Many Batman fans argue the Joker shouldn’t have an origin story. To them, the lingering mystery behind this villain’s past and motivations is more compelling than any reveal ever could be. But like it or not, the Clown Prince of Crime is getting a brand new origin story this October thanks to DC’s Joker movie from director Todd Phillips and star Joaquin Phoenix.
The first trailer for Joker gives us a better idea of both the tone of the film and the take that Phillips and Phoenix are applying to the character. And if there’s one takeaway from this early footage, it’s that this version of Joker is a whole lot like Batman.
Historically, Joker has never had one consistent origin story. Sometimes he’s portrayed as a struggling comedian and family man who loses everything. Other times he’s revealed to be a deadly gangster whose true bloodlust is unleashed when he becomes the Joker. The one constant in these origin stories is that there’s usually a single catalyst that transforms an ordinary man into Gotham City’s worst nightmare. A man falls into that pot of acid, and a monster comes out the other side.
This new movie seems to be veering in a very different direction, however. There’s no indication that Joker will follow the traditional origin story. There’s no Red Hood disguise. No chemical vat. Even the fact that Bruce Wayne is still a young boy in this DC Universe and not an adult crime-fighter is a pretty significant change.
Judging from this trailer, it appears Phillips is essentially making the Joker equivalent of Batman: Year One. That seminal origin story explored what happened when Bruce Wayne returned to Gotham after years of wandering the globe and training himself to become the ultimate crimefighter. But rather than return to his city as a fully formed superhero, Bruce still had a few hurdles to overcome. He didn’t know how to channel his skills into something meaningful. He hadn’t yet arrived at the notion of dressing like a bat and striking fear into the hearts of criminals. And even after donning the Batman costume, Bruce still has a lot to learn.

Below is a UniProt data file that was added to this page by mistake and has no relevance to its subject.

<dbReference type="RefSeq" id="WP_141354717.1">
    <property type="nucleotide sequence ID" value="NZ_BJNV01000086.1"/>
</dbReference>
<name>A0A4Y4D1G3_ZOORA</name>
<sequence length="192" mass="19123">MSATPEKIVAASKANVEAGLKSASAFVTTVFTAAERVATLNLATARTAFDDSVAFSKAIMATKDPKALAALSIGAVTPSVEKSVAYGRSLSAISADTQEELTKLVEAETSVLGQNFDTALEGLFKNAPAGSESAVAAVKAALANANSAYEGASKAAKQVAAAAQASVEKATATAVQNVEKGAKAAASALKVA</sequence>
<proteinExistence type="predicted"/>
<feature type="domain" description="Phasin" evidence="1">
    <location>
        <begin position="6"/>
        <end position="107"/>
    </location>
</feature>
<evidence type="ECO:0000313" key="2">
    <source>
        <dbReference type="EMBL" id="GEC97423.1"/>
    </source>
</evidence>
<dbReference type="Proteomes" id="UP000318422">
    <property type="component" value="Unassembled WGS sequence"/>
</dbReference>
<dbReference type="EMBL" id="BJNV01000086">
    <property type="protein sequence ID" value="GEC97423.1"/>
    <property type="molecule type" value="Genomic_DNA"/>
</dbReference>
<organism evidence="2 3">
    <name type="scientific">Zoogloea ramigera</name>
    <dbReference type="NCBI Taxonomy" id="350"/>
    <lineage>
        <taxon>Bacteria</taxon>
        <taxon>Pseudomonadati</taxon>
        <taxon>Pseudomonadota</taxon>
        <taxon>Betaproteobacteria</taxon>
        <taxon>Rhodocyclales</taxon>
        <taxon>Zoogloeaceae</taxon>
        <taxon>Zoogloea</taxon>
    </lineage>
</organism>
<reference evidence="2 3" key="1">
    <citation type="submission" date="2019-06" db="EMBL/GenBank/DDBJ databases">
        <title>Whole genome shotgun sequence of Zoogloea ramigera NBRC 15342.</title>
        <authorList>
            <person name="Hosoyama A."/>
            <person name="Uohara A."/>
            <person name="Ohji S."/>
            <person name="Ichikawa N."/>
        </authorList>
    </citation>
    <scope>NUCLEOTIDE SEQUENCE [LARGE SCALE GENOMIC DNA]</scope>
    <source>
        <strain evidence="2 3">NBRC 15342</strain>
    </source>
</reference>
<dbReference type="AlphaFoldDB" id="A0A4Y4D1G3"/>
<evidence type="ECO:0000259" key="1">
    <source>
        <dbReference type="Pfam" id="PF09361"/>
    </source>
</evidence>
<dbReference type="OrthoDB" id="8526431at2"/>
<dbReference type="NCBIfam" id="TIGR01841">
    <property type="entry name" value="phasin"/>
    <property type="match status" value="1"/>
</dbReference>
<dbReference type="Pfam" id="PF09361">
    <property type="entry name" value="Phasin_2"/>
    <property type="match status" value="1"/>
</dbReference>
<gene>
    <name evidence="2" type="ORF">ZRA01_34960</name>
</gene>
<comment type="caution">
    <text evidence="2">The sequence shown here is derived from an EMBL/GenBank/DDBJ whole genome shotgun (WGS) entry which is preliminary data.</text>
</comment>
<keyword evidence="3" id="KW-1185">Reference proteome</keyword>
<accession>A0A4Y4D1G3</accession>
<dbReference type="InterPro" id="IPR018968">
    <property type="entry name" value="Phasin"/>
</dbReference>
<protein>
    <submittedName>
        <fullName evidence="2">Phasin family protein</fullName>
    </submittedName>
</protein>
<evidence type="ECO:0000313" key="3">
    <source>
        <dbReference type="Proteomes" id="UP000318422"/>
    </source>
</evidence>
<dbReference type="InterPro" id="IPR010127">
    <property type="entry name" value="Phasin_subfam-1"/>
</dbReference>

That appears to be the same struggle Arthur Fleck is undergoing in this movie. He too seems to be a man convinced that a grand destiny lies before him but with no way of realizing his ambitions. The trailer paints the portrait of a lonely man raised to believe it’s his destiny to make the world laugh, yet who finds nothing but rejection and contempt wherever he turns. There’s a dark side that’s been festering for years, just as Bruce Wayne’s childhood trauma eventually births the Batman. But just as Bruce required years of training and soul-searching before becoming Batman, Arthur has a long journey before his vision of the Joker truly takes shape.
The trailer alone is enough to showcase the nuance Phoenix is bringing to the role. As Arthur Fleck, Phoenix is withdrawn and isolated, clearly a man trying to make his way through the world while making as few ripples as possible. In clown form, Phoenix is more liberated and confident. We can see in this footage how Arthur continues to refine his Joker costume and how he grows steadily more dangerous and unhinged as his creation begins to consume him. This Joker isn’t the inhuman force of nature he eventually becomes. Instead, he’s more a creepy loner workshopping his performance art.
In that way, Batman and Joker are becoming more alike than ever. Batman wasn’t born overnight. He was an idea that began with the deaths of the Waynes and took time and training to become reality. That’s the same for the Joker in this origin movie. Only through trial and error and practice can Arthur Fleck perfect his ultimate creation. Like Bruce Wayne becoming Batman, Arthur Fleck invents a mask and then wears it until the day comes when it’s no longer possible to separate the man from the mask. Look at this line in the trailer: “What kind of coward would do something that cold-blooded than someone who hides behind a mask?” Are they talking about Batman… or Joker?
In another classic graphic novel, Batman: The Killing Joke, Joker insists that it only takes “one bad day” to drive an ordinary person to madness and create a new Joker. But in the Joker movie, it turns out that’s not the case at all.